While phylogeography in itself is a perfectly valid term to describe the present-day geographical distribution of known lineages, issues arise when it comes to making inferences about the geographical origins of those lineages in the past and of the population history that shaped the phylogeography.  The most common approach to this is known as interpretative phylogeography. It is the interpretative aspect that is questioned by the majority of population geneticists (Balloux 2009, Chikhi 2010, Goldstein and Chikhi 2002). Interpretative approaches are, by definition, highly subjective, and can easily be influenced by the preconceived biases or research agendas of the researchers.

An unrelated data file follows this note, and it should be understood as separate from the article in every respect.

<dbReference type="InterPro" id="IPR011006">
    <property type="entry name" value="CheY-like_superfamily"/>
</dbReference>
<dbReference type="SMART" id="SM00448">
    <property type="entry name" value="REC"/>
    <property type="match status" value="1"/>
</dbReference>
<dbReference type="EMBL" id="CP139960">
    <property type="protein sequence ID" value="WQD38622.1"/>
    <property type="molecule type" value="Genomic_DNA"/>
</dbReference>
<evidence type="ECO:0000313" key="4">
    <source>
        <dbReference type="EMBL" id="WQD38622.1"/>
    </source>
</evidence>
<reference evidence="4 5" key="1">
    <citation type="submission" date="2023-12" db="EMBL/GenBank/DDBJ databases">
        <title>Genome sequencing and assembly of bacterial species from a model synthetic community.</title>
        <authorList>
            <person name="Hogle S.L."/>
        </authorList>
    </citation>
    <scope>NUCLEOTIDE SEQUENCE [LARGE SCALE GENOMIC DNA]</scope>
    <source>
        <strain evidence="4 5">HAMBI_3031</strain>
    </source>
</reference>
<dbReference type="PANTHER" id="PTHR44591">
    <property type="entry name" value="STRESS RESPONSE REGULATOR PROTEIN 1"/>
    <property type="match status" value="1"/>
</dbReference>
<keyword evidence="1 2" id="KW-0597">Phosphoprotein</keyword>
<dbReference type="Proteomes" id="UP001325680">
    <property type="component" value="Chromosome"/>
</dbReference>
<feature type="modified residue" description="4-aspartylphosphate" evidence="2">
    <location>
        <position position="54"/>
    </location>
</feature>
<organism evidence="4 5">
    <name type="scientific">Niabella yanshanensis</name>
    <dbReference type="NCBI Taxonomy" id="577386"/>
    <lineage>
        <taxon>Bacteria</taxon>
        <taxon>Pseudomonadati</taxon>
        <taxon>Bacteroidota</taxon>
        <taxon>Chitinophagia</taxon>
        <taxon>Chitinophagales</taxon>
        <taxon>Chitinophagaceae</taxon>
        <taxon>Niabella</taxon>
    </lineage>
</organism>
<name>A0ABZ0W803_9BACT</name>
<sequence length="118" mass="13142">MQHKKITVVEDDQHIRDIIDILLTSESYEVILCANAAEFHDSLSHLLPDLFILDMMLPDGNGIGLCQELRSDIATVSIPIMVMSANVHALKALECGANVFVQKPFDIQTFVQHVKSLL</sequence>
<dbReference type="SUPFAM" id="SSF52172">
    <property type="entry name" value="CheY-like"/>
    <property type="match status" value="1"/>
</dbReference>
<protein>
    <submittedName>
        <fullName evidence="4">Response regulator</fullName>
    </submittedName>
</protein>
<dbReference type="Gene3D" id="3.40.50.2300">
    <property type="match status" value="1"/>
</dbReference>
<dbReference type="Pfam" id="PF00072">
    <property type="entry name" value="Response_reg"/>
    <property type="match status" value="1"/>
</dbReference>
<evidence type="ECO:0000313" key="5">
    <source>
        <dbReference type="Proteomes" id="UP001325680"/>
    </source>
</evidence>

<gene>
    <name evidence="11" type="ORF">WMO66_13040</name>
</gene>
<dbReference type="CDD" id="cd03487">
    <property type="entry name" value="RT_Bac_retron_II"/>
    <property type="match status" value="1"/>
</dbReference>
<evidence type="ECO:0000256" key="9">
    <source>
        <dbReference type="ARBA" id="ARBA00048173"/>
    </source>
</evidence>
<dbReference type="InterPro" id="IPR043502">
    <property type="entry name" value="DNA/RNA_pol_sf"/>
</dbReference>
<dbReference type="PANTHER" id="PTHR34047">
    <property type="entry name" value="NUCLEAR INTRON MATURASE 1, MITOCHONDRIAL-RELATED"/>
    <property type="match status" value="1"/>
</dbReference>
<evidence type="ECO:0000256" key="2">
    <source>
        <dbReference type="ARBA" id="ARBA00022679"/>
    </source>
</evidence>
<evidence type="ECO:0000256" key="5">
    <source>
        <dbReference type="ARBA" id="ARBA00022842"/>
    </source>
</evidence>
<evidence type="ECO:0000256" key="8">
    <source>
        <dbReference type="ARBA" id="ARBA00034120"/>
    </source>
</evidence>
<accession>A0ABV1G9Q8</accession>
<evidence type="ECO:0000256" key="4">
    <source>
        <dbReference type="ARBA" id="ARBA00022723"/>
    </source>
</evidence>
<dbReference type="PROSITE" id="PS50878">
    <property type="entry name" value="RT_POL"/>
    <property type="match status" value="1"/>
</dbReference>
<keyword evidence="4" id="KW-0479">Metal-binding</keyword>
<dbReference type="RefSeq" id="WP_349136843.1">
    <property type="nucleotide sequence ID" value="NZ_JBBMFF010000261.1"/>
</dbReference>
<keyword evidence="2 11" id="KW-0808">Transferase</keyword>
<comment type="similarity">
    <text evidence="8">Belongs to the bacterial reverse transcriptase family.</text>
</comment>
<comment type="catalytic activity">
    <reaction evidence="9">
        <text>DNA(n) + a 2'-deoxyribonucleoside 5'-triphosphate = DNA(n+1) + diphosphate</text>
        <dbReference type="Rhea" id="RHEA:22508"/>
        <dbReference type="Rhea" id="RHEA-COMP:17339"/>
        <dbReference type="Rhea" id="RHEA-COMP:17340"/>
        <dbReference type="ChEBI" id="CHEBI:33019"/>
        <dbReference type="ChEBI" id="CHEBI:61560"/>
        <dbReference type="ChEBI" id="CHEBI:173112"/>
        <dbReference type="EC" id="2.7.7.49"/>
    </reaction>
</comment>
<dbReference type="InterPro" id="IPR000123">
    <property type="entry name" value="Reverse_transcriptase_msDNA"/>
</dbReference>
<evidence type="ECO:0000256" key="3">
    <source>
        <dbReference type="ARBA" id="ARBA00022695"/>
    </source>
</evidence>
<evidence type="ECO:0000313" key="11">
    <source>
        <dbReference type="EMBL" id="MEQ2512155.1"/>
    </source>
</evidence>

By testing the Y-DNA and mtDNA of living people we can learn about the present-day distribution of the different haplogroups, but it is much more difficult to make inferences about the past from modern DNA. Our ancestry is convoluted and very complicated, and is confounded by migration, genetic drift and population size changes in the past. Throughout human history migration has been the rule rather than the exception, and we now know from empirical data that "the current inhabitants of a region are often poor representatives of the populations that lived there in the distant past" (Pickrell and Reich 2014). There is also considerable uncertainty in the dating of the different branches of the Y-DNA and mtDNA trees. Nevertheless, despite these limitations there are some researchers who still try to link Y-DNA and mtDNA haplogroups with specific tribes and historical events. It is, of course, very easy to make such associations and – given the flexibility of interpretative phylogeography – to make the data fit your favourite hypothesis, but there are almost always many different explanations that would fit the available data (Nielsen and Beaumont 2009).